This season, Walt’s cancer came back, and that’s bad news for Walt. Walt tells Hank that his cancer’s returned and he’d be dead in six months. Walt’s approximating, that’s cool, but he’s probably right in the ballpark.
It’s interesting to me why Walt didn’t tell anyone. Undergoing chemo alone is really quite sad.
I guess he’d rather do chemo alone with no one knowing about it then tell his family and have them not be with him as support. After all, Skyler did say she’d been waiting for the cancer to return.
When Walt was in New Hampshire and Robert Forster’s character, the relocation expert hooks Walter up for chemo, Walt bribes him to stay awhile. Obviously, Walt’s extreme isolation has been getting to him, but I’ve never felt sadder for Walt than when he was facing chemo alone in the middle of frozen nowhere.
I don’t know if I’d wish that on Todd.
Anyway, the show bringing cancer back for Walt I felt was right in the spirit of the show’s final season task: to close off possibilities. And in some ways, it kept the future a surprise. Walt might survive the events of the season, and die from cancer after the show ended. He might succumb to cancer in the finale. I respect that ambiguity.
What I Liked and Didn’t Like
I mostly liked everything, but I don’t think anything can achieve perfection, and things that didn’t work for me (or maybe didn’t work spectularly, everything pretty much worked) can be listed off.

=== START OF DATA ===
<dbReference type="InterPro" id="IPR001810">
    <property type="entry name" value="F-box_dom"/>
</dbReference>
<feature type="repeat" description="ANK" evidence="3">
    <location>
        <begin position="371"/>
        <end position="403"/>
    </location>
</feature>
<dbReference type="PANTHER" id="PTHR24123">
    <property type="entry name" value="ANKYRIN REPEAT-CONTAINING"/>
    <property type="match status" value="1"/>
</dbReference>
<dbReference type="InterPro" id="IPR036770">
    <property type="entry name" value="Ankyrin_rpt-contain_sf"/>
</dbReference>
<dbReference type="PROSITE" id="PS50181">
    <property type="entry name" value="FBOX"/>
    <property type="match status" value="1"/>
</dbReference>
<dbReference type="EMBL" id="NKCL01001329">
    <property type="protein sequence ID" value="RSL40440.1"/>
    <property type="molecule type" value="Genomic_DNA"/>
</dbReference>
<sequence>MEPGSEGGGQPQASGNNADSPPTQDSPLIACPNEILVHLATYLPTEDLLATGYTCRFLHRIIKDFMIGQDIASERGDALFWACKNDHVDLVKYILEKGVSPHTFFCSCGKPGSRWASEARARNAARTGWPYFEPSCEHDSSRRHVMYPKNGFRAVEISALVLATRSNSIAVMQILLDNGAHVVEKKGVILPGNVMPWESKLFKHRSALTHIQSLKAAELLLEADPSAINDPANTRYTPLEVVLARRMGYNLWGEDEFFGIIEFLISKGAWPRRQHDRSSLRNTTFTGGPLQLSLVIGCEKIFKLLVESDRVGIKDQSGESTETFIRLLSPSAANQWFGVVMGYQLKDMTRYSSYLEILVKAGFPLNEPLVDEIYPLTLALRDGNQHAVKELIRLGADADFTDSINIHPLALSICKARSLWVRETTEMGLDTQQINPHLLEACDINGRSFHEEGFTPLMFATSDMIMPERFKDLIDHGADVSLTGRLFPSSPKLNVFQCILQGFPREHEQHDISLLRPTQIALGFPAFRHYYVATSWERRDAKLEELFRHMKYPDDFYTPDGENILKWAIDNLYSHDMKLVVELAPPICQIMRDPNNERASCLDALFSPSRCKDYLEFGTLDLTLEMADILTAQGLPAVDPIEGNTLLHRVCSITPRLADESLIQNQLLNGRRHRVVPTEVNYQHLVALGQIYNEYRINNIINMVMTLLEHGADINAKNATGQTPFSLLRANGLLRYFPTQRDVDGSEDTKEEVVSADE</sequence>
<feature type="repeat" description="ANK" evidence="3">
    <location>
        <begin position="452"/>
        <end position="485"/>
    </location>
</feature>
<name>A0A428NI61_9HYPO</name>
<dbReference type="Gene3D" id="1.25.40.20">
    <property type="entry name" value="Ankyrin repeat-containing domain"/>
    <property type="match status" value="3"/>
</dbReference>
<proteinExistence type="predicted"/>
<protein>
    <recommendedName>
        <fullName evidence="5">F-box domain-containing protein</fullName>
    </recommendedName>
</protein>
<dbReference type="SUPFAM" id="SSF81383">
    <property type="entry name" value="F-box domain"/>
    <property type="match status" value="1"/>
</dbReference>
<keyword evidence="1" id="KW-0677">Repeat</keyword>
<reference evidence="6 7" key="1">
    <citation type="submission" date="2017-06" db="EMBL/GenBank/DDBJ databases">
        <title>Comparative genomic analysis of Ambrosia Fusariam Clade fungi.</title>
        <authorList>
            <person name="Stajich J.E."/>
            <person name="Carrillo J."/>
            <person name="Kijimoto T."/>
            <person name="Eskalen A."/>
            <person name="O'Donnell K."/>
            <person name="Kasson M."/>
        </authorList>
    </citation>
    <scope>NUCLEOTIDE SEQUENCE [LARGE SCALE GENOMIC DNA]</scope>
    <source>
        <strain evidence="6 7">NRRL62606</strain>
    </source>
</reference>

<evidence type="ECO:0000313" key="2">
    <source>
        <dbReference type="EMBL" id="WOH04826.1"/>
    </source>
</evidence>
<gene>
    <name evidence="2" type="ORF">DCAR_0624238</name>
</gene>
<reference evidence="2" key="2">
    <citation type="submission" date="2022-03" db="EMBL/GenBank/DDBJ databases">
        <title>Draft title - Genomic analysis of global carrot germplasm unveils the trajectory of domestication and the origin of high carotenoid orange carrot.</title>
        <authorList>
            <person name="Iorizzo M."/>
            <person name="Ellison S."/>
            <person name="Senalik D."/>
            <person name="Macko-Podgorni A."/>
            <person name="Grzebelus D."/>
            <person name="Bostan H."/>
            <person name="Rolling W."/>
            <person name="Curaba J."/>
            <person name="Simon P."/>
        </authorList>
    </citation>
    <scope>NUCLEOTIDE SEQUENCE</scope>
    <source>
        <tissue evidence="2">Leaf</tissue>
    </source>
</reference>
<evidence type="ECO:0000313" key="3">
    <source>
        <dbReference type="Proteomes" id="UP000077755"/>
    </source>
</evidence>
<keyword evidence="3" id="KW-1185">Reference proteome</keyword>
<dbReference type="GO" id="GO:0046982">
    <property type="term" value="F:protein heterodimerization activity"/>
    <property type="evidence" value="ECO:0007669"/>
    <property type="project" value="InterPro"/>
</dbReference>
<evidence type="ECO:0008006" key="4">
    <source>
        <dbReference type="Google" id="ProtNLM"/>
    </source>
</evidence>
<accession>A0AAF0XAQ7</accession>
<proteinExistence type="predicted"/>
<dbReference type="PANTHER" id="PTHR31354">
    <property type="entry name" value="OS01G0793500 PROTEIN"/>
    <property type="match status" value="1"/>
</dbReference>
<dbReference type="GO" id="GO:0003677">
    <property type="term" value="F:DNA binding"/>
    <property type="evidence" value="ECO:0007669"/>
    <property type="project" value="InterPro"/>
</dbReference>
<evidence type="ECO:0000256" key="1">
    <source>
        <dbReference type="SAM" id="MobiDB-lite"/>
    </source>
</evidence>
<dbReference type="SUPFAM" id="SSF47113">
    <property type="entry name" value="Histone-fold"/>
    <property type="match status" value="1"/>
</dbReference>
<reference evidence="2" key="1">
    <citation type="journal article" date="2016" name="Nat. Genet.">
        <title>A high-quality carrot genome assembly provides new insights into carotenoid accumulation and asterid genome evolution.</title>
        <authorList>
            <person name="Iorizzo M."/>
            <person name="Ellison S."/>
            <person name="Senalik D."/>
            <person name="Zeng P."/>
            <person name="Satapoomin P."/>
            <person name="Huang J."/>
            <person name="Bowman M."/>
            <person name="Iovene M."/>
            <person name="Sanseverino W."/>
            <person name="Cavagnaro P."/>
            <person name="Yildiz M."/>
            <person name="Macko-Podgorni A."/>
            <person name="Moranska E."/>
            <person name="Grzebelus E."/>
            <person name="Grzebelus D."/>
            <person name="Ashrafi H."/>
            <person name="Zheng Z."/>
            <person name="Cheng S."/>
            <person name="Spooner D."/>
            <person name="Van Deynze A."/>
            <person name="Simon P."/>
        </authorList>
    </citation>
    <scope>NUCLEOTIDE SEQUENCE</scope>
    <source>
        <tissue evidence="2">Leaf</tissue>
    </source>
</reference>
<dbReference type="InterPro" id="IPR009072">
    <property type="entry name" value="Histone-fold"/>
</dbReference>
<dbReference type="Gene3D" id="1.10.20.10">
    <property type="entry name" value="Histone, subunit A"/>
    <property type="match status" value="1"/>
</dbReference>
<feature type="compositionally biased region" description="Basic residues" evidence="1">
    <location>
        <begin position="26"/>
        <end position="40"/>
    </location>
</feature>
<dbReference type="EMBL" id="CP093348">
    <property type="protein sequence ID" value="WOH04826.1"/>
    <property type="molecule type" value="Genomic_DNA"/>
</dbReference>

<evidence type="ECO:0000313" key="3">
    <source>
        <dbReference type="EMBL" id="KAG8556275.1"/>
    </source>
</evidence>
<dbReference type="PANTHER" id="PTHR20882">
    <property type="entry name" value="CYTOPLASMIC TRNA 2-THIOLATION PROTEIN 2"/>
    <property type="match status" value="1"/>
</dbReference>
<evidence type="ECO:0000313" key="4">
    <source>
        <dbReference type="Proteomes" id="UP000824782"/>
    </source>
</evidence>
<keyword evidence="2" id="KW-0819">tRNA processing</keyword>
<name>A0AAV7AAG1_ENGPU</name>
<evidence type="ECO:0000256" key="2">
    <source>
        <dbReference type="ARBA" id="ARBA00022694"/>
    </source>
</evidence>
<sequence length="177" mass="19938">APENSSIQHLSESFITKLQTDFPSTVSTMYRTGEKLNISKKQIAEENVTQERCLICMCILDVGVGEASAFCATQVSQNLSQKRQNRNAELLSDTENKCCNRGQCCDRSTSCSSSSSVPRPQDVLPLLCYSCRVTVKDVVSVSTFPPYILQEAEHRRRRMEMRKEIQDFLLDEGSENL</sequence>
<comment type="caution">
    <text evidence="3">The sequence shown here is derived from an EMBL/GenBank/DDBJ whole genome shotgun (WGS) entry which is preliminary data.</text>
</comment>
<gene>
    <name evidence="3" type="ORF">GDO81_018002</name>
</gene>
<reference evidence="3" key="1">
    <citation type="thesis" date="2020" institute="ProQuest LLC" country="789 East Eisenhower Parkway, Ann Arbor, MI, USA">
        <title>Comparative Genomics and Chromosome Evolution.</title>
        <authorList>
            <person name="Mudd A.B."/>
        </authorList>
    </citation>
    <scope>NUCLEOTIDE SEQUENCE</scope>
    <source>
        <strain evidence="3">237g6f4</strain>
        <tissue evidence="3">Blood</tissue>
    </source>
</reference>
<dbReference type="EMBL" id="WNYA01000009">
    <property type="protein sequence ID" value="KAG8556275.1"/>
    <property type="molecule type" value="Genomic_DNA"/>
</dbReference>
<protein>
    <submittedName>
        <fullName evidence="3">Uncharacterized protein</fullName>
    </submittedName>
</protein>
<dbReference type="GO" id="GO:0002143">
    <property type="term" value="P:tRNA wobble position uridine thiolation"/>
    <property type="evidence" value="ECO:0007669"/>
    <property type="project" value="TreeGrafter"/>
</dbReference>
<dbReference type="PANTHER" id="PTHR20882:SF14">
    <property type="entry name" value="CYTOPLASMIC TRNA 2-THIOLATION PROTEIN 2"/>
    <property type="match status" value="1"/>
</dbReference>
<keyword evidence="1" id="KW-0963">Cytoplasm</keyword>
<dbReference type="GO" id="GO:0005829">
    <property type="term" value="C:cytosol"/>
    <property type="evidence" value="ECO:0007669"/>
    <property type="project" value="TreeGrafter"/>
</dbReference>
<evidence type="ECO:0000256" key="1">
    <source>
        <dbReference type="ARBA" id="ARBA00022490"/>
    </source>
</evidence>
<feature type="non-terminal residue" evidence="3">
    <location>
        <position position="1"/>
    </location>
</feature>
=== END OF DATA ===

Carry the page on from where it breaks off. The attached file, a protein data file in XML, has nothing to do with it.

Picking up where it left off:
At first I didn’t like Walt using the ricin on Lydia. “Didn’t like” is kind of the wrong phrase.
I was expecting something else from the ricin, and him poisoning Lydia at first seemed out of left field. She wasn’t really a threat to him, and as far as I was concerned, she hadn’t betrayed him or caused him harm. The suggestion that Walt was just tidying up loose ends seemed weird to me. Does that mean he’d also arranged for Badger and Skinny Pete to die? I mean, they’re in the know too!
Eventually it dawned on me that Walt was killing Lydia because she was too dangerous to his family to let live. What’s Lydia’s go-to response? Kill someone.
Gus’ operation gets busted? Lydia wants anyone who knows who she is killed.
Declan’s goons cook crappy meth? Cancel the contract and have them all killed.
Walt’s on the run? Have Skyler killed. (At least Todd wouldn’t do that, and he just threatened Skyler.)
Walt shows up, looking like a bum? Order Todd to kill him.
What would Lydia do when word got out that Todd’s Uncle Jack and his jack-booted Jackholes were all dead? Well, Skyler’s still alive, so Lydia would have had her killed.
So I’m fine with this. Lydia, don’t be so blood-thirsty! There’s less ricin that way.
- The Machine Gun
Killing Lydia with the ricin was pretty awesome, but other deaths in the final episode were only okay. I’m not sure I buy into Walt and his incredibly deadly autocannon.
The M60, which I am sure is super deadly, had to shoot through the trunk of a car, shoot through the walls of the clubhouse, and kill everyone inside (mostly.) It probably easily had the power to get shells through the barriers, but odds are something would go wrong with the entire operation. The machine gun is probably very reliable, but the mechanism Walt constructed could easily get screwed up, tip over, etc. Stuff like this never works right the first time. I’ll accept it, because it was pretty awesome, but it was only okay. It’s wasn’t like the surprise of the “this isn’t meth” moment with Tuco.